Seeing the opportunity and knowing the players in the smaller markets, Danis and his uncle then recruited Fritz Souder, a rival with insurance provider Marsh & McLennan, where he directed their private equity and M&A group in the Midwest. Next they locked down some LP experience by getting Charles Huebner from Heller Capital Management, where he was a senior managing director overseeing the $500 million portfolio of middle market buyout LP interests. The team lastly secured fundraising experience and a West Coast presence by hiring the entrepreneuring Gehl, who had co-founded sports marketing company Big Ballot Inc. and obtained venture money for it. With Gehl in Newport Beach, every private equity investment firm was only a day roundtrip away.
The younger Danis says the team has relationships with “people who have been on the playing field. If you want to know who a good player is, you ask someone who’s played, not a fan or someone in the press box.” Gehl adds, “We have a unique peek under the sheets into who worked on deals, who didn’t, and who has disciplined due diligence. It’s a very different perspective [from that of] an institutional investor who’s invested in Funds I and II and gets the quarterly report.”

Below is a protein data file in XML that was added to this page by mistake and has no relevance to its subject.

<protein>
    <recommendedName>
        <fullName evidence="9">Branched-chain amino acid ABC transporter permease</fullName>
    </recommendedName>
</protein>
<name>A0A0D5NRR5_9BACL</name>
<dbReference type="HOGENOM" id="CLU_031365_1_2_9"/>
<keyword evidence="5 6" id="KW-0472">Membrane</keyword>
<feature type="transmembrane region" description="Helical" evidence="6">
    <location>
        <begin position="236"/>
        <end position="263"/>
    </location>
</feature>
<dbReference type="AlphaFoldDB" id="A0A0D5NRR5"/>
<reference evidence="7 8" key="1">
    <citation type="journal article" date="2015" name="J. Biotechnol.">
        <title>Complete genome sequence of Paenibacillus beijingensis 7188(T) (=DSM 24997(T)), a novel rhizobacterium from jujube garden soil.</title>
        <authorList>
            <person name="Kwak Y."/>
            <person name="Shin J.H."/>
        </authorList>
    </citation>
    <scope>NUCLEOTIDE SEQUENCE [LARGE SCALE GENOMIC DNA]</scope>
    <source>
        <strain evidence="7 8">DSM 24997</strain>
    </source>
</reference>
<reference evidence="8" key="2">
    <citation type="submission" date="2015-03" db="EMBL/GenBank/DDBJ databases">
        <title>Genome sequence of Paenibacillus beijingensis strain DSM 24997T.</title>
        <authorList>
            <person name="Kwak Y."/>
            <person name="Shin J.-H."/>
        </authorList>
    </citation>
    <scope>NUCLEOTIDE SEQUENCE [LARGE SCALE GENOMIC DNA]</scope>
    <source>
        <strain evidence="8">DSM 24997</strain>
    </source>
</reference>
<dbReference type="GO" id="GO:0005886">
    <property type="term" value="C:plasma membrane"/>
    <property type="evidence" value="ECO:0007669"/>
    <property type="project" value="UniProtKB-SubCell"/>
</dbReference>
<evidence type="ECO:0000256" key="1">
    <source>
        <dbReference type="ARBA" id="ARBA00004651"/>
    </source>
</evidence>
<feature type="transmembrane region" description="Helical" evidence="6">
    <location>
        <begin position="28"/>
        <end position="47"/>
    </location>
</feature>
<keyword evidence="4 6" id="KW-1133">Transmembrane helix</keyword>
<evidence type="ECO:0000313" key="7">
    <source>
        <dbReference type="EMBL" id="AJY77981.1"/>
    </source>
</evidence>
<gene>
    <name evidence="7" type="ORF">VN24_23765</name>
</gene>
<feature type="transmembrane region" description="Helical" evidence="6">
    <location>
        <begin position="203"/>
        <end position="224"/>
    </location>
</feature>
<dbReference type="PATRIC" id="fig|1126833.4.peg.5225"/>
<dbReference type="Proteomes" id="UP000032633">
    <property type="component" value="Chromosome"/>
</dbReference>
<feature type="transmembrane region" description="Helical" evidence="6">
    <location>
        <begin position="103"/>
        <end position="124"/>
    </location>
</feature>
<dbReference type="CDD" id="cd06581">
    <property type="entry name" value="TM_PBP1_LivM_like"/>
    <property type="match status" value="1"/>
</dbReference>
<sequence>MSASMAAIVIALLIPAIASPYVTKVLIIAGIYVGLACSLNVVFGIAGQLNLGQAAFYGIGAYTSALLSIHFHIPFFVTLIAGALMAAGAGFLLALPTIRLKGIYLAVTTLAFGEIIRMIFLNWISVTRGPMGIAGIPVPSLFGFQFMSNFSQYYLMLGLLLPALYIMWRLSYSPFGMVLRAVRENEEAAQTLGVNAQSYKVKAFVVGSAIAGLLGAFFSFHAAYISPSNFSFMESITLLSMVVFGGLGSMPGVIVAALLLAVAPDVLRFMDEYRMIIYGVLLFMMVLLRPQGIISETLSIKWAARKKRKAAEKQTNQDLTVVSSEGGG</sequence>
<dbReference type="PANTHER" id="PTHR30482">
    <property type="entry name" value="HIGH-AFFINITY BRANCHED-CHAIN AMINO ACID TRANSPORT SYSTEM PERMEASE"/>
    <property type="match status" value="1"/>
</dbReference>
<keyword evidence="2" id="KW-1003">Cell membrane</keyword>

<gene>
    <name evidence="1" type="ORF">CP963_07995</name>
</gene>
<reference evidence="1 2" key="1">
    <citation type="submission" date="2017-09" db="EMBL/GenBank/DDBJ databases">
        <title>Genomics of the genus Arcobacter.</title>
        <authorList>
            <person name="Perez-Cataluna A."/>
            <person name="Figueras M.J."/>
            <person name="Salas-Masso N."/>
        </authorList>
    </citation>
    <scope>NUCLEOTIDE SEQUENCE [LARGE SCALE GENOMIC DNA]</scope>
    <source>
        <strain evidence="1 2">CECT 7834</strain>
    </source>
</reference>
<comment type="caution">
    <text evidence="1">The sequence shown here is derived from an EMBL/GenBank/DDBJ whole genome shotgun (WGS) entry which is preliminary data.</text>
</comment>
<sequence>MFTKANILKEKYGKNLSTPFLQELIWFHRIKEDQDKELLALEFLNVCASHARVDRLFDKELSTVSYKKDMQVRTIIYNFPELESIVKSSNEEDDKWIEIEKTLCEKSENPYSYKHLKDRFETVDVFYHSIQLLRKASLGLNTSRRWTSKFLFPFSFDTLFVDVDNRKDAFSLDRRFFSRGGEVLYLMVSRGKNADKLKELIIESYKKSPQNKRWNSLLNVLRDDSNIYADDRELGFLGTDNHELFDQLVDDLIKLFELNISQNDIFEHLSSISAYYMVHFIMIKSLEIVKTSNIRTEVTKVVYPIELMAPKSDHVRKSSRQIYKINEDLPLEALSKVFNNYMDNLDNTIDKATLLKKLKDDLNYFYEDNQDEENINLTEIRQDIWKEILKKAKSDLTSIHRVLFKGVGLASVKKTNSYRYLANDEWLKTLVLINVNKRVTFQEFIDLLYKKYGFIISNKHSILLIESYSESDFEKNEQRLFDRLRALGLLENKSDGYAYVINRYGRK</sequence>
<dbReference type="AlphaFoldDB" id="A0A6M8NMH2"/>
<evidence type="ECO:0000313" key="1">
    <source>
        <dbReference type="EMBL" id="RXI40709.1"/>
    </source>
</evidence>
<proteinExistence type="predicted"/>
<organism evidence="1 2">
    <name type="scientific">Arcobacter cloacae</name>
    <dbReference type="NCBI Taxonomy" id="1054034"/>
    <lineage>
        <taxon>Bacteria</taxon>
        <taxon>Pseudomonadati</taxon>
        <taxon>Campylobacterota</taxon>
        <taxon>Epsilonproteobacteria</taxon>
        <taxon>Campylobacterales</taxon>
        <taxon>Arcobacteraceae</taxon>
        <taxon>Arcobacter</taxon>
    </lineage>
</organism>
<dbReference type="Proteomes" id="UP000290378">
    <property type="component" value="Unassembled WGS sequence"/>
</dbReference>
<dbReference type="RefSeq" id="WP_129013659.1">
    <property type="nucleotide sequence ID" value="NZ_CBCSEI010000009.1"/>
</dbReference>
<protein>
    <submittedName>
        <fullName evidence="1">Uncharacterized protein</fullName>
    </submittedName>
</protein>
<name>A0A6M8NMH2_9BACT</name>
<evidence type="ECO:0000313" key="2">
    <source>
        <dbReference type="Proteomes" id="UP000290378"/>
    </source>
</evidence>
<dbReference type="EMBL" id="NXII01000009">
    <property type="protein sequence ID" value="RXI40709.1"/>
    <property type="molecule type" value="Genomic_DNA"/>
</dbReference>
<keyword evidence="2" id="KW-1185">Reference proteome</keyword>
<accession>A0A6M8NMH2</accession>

RCP’s strategy of sticking to the middle market is supported by data that shows returns by smaller private equity firms far outstripping those of larger funds, though in the last few years larger funds have outperformed. Danis says that big funds are benefiting from a perfect storm in the sector. “You can’t just recap these companies forever and generate a superior cash on cash return. You have to sell them. I don’t know how long those sexy IRRs [posted by larger buyout funds] can stay there. It’s pretty interesting how IRRs can stumble without effective full exits.”
Sticking to the smalll and middle market has actually become contractual for RCP. The firm raises an annual fund of between $200 million and $300 million, which it believes is just the right amount to back quality buyouts shops investing in companies with enterprise values of between $25 million and $250 million.
Also part of the RCP strategy is its advisory board, which includes executives from JPMorgan,
It Helps To Specialize
Looking for the right GP, RCP gets its share of frequent flier miles. The firm keeps a proprietary data base of roughly 700 mid-market managers and last year visited with more than 160 that were fundraising.
When trying to decide where to invest, Danis used to believe in the importance of proprietary deal flow. He doesn’t bother with that metric anymore. Now, intermediation is an inescapable part of the landscape and LPs have to be careful about sorting out who can make money in an auction-saturated market and who can’t, he says.